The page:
The redevelopment of the former Fannie Mae headquarters received two approvals last week that will help it become a reality.
Last month, the Roadside Development-led team behind the reimagining of the soon-to-be-former Fannie Mae headquarters at 3900 Wisconsin Avenue NW (map) presented conceptual plans for the ten-acre site to the community. This past Thursday, the Historic Preservation Review Board (HPRB) approved two applications related to the site: the historic designation of the primary building and its surrounding lot, and approval of the conceptual design for the planned redevelopment.
On the matter of granting historic landmark designation to the Equitable Life building, a notion which some in the planning community believe would set a poor precedent, the HPRB ruled in favor of the designation while requesting that the historic boundary to the north be extended by 10 feet to include the open space abutting the lot.
As for the conceptual redevelopment of the site, the boardmembers were generally full of praise for the overall vision and the presentation, although naturally they had a few recommendations.
The Board asked the development team to consider pulling the triangular residential building fronting Wisconsin Avenue further back from the street and to ensure that the building off South Lane doesn’t “encroach” on McLean Gardens. Some members also expressed a preference that the existing horseshoe-shaped driveway be retained in order to maintain a symmetrical front lawn.
A rendering of Building 3 as seen from the north courtyard
While there was appreciation for the design of Building 3, there was also concern that the design hadn’t been fully resolved as far as how the building would read from the exterior and how someone would experience it on the interior. Boardmember Joseph Taylor recommended that the team consider a consistent color story among the buildings in order to give them more latitude when it came to materials and design.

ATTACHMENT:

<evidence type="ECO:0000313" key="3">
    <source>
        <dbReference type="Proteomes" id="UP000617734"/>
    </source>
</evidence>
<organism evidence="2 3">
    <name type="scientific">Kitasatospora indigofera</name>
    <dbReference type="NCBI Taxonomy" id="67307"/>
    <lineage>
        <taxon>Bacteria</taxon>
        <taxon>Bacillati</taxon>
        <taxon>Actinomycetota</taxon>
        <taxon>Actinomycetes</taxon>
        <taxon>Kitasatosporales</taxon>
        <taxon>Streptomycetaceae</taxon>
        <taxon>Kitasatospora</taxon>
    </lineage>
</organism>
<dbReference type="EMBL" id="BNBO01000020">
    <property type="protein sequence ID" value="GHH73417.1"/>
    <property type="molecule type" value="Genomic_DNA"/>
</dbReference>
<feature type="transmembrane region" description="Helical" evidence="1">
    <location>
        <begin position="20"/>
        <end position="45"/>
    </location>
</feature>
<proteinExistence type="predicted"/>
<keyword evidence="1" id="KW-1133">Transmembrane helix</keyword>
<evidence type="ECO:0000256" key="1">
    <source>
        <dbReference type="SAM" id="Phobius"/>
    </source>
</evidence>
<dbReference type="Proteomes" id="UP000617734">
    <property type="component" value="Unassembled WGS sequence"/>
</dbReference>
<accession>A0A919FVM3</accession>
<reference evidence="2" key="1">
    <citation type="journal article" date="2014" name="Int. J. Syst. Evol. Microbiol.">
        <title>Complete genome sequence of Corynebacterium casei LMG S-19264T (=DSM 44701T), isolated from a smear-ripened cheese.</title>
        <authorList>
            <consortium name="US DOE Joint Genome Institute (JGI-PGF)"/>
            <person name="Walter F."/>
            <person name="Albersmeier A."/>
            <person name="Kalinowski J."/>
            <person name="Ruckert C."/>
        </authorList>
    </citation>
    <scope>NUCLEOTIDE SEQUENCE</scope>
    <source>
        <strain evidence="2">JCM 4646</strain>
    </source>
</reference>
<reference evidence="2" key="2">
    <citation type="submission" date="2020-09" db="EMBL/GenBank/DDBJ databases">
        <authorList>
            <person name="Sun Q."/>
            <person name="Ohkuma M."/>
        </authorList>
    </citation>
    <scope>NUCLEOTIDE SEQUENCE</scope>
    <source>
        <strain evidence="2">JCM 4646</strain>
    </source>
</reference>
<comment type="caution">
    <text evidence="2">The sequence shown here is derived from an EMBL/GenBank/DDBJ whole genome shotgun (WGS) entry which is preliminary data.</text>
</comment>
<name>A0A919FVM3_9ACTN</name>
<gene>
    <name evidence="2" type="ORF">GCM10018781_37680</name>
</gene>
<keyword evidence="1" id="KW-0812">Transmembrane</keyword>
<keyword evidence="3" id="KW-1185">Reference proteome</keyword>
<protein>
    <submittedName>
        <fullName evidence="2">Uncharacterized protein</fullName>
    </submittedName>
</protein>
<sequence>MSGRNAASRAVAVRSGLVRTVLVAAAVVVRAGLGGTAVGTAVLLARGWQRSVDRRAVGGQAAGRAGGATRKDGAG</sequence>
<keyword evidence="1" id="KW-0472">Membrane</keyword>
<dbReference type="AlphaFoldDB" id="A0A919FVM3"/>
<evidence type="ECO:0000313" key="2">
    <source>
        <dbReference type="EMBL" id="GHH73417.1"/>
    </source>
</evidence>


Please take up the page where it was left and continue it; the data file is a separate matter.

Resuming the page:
Ultimately, the Board unanimously approved the conceptual plans with their comments included for the record and asked the developers to continue refining the plans with Historic Preservation Office staff.
The Office of Planning will now consider a large tract review application for the development, which is by-right. Construction could begin as early as the last quarter of 2018, with rolling delivery of buildings and a final completion date in the third quarter of 2022.
The completed development is envisioned as having a total of nine buildings, including the repurposed Equitable Life building, while activating the lawn at the front of the site. There will be up to 700 residential units, the city’s first Wegman’s, a hotel, offices, retail, cultural space, a boutique movie theater, and up to 1,400 below-grade parking spaces. Shalom Baranes is the architect of the development.